Almost 20 years ago, as the Soviet Union tottered, I chatted with Boris Yeltsin and came to two odd conclusions: he liked to drink vodka in the mornings and had lost all his faith in communism. I never learned whether alcohol, contrary to what usually happens, cleared his mind, but it may have. He was more brilliant in his cups than sober. At that time, his main fear was that the KGB might kill him by paralyzing his heart with some special waves emitted by a secret weapon. I insisted on talking about perestroika and he went on about his fear of being assassinated. Perhaps it was understandable.
Shortly thereafter -- by then Yeltsin ruled the Kremlin -- I interviewed Andrei Kozyrev, his foreign minister. Kozyrev, a career diplomat, impressed me as someone more sensible, educated and intelligent than his boss. He had surrounded himself with a splendid team and shared a conviction that was then widespread in the country: Russia had to be relieved from the awful weight of the Soviet Union. The international crusade to conquer new territories, within a Cold War scenario, had stifled Russia's chances for development.
Moscow's budget was burdened by adventurous and inept leaders who were uncontrollably beggarly and ruinous administrators, such as Fidel Castro, the Ethiopian Mengistu and the Nicaraguan Daniel Ortega which, to a great extent, provoked the financial collapse of the Soviet empire. At that time Moscow's deficit amounted to some $80 billion. Cuba's subsidy alone, through 30 years of sponsorship, had exceeded $100 billion. It was the first time that the colonies sacked and ruined the metropolis.
Among the reformists close to Kozyrev there was a certainty that the conquest of the world had been too costly and counterproductive an enterprise. And another key idea had blossomed: the West should not be fought but embraced, imitated and invited to invest. Russia should compete within the rules of the game of market capitalism. Those diplomats understood that Russia did not have to become anybody else's counterweight, or play into a bipolarity that could only bring the nation conflict and poverty. After all, Russia was the largest nation in the West, the third Rome (the second had been Constantinople) and it made no sense to adopt an attitude of hostility toward a world that was as much theirs as it was France's or England's.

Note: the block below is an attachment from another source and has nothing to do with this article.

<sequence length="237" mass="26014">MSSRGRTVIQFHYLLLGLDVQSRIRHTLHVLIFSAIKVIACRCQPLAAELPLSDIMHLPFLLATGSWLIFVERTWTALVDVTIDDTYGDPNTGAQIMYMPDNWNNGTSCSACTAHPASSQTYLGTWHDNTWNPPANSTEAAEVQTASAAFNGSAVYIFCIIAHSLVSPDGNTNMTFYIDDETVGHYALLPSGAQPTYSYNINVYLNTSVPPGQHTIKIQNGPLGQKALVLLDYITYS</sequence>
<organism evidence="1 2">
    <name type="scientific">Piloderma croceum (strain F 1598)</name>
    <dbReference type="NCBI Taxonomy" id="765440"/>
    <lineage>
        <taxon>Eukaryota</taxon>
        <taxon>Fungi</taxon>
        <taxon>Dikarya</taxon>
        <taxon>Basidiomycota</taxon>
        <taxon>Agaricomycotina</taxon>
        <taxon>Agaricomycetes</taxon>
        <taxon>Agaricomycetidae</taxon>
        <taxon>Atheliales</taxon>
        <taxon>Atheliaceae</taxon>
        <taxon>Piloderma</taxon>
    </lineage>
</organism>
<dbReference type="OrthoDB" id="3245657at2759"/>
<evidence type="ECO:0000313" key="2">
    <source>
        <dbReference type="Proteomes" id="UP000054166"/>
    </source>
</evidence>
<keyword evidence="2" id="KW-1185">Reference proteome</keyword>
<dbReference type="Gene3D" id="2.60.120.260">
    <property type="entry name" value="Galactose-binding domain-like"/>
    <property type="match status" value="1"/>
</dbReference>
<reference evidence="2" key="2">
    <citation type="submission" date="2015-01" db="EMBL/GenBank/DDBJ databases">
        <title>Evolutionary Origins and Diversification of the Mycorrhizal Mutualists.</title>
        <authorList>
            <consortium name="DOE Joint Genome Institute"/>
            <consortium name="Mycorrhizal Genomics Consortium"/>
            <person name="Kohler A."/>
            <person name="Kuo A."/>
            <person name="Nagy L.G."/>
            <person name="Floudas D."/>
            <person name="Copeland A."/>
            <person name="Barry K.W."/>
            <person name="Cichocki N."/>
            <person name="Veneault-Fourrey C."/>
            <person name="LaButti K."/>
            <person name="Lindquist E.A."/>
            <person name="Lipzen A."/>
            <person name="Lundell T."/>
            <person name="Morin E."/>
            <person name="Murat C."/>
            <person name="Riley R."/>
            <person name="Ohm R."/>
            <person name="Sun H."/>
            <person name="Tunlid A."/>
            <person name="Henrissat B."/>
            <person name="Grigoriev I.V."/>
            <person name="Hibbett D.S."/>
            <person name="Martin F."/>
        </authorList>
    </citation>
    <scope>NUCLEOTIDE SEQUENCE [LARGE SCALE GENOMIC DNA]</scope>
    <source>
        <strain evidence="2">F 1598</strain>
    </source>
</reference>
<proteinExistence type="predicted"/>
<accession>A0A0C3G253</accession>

All this is apropos Russia's attitude in the conflict between Georgia and South Ossetia. It is very probable that Georgian President Mikheil Saakashvili acted rashly when he attacked South Ossetia in an effort to reconquer that territory, but it seems evident that Moscow had been waiting for an opportunity to strike. The attack on Georgia began on Aug. 8. On July 20, 19 days earlier, the Russians already knew Saakashvili's plans and had unleashed a cyberwar intended to dismantle the communications of their ill-tempered neighbor via the Internet. It was a magnificent moment to teach a lesson to the Georgians and the rest of the world, most especially the United States, who were sponsoring Georgia's admission to NATO.
My impression is that the United States and Europe (due to ineptness and a woeful shortsightedness) missed an excellent opportunity to foster Russia's westbound spasm after the disappearance of the Soviet Union. That was a magic moment to bet on one of the two opposite forces that, since the 18th Century, have clashed in Russian society. One, perhaps the weaker, leans toward the West and subscribes to a passion for progress and modernity. The other, a darker force, is perniciously nationalistic, has a dangerous tinge of paranoia, is suspicious of any foreign influence and treats other countries as if they were potential enemies. That seems to be the Russia that prevails today, guided by the Medvedev-Putin team, and is supported by a majority of the population.
Can Western diplomacy try to reverse this trend? I don't know. I fear that President Bush lacks the refined vision that an effort of that kind would require, while the Europeans, very divided and without a visible leader, try to pacify Russia, but not seat her at the table or invite her share in the feast. Down this road we go again, to a new and absurd version of the Cold War.
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